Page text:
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Overcome the Language Barrier
Bridging the culture and language gap is key
by Gina Nicholson, RS
No matter where I travel in the United States, from large metropolitan cities to small rural towns, I experience the sounds, sights, smells, and tastes of different ethnic cultures. I enjoy the fact that our country is so richly populated with people from many different cultures. I may not be fluent in languages other than English, but I believe that food is a universal language. It is the one thing that binds all of us together. The proper practice of safe food preparation, however, is not universal … yet. But I believe we are getting closer to accomplishing this goal through the work of global food safety initiatives.
Our ethnically diverse population is apparent in the many food industry employees whose second language is English. It is important to bridge the culture and language gap as we work to communicate proper food safety practices. This opportunity exists for both regulatory and industry professionals.
I have had the good fortune to work on both sides of the food safety profession. I have also had the experience of developing many food safety education programs designed to teach the food safety professional about cultural and language differences, as well as creating food safety education programs for ethnic food employees who may not speak English at all.
The responsibility of learning acceptable behavior regarding food safety is not the food employee’s alone. We must share in that responsibility too.
Bridging the Gap
Some people believe that translating training materials into the proper language or providing an interpreter ensures successful food safety training. Not true. Understanding the culture is much more important. Teaching management about different cultures, including their practices and languages, as well as how to successfully use “cross-cultural communication,” can assist in bridging the gap between cultures.
Work with specific food safety cultural competency consultants when developing a dynamic training program. These highly trained educators know how to communicate in a manner that is culturally and linguistically appropriate. This understanding will help to address language needs as well as provide an understanding of the specific nuances of cultural differences that exist in the workplace. Understanding how people behave, their motivations, and their belief systems is important when developing effective food safety programs.
One of the best ways to learn about different cultures is to attend meetings held by different professional cultural organizations. I have attended many of the Asian American Commerce Group Ohio Chapter meetings over the years and have learned so much about the different Asian cultures. Over the years, a great respect has been established, resulting in improved food safety practices within this community—and a greater understanding of why these food safety behaviors are so important. The best result has been the development of many cherished friendships.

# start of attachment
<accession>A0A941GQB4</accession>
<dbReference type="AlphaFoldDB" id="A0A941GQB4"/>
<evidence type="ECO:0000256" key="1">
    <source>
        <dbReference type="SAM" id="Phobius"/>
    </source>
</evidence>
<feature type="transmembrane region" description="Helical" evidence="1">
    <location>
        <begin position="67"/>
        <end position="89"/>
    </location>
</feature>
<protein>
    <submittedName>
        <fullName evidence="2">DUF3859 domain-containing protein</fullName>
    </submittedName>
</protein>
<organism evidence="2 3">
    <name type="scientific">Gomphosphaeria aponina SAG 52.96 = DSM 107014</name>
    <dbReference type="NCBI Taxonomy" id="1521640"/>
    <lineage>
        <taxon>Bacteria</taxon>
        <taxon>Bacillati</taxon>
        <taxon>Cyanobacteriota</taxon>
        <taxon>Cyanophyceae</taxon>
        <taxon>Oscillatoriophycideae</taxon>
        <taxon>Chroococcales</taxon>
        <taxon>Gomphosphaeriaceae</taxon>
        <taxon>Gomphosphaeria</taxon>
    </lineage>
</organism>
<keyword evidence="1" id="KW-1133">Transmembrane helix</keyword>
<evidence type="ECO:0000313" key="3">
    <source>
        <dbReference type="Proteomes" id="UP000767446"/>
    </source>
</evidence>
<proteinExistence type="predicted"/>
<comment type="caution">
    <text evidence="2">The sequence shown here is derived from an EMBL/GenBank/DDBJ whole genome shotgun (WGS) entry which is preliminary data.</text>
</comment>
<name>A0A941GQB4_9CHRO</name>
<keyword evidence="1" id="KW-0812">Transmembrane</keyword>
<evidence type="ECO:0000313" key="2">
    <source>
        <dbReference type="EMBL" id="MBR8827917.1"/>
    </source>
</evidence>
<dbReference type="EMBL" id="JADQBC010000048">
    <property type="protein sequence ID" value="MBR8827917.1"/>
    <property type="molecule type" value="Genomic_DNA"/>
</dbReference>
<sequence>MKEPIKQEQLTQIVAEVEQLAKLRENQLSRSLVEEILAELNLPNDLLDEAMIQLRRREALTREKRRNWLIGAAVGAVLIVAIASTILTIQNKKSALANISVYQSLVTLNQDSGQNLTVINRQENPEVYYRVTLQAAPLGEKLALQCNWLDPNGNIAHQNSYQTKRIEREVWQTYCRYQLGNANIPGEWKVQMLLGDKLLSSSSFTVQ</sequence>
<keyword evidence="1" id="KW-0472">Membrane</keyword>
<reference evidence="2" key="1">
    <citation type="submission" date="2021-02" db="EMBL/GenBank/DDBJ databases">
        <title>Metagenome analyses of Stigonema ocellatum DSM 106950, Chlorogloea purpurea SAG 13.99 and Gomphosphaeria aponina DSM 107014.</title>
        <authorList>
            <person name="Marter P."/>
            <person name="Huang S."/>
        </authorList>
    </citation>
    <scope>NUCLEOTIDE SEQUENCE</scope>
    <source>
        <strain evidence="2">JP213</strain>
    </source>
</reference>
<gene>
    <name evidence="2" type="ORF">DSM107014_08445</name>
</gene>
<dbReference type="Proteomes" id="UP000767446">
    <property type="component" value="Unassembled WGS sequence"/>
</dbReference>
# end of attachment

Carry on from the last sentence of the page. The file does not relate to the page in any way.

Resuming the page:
Work with specific food safety cultural competency consultants when developing a dynamic training program. These highly trained educators know how to communicate in a manner that is culturally and linguistically appropriate.
Education for Multiethnic Populations
Food safety education for employees is the best way to reduce the potential for problems related to foodborne illness. The retail food industry has a large employee population with high rates of turnover. Language and literacy barriers, along with non-uniform systems for training and certifying workers, can pose additional challenges. Trying to develop and teach food safety to multiethnic food employees in every language represented can be very costly.
Use simple language principles when developing food safety education materials. First, write at a sixth grade reading level. Remember to use everyday language, as well as large fonts and lots of white space. To make a visual impact, make your presentation colorful, communicate messages without words, feature a clean and simple design, and include pictures of ethnically diverse individuals.
Many food employees who speak English as a second language may have a high literacy level in their native language. Using the simple language approach does not imply a low literacy or education level but, rather, creates a bridge to cross the language gap that may exist.
To be effective in our jobs, we must learn how to deal effectively with cultures and customs that may be foreign to ours. I have had the opportunity to educate and train many people over the years and have come to realize that they learn from me while I learn from them. I tell myself: “Think about your behavior, not just theirs. They are going to respond to your behavior.” Understanding the issues of culture and language will have a major impact on the way in which food safety is understood and practiced. The responsibility of learning acceptable behavior regarding food safety is not the food employee’s alone. We must share in that responsibility too. ■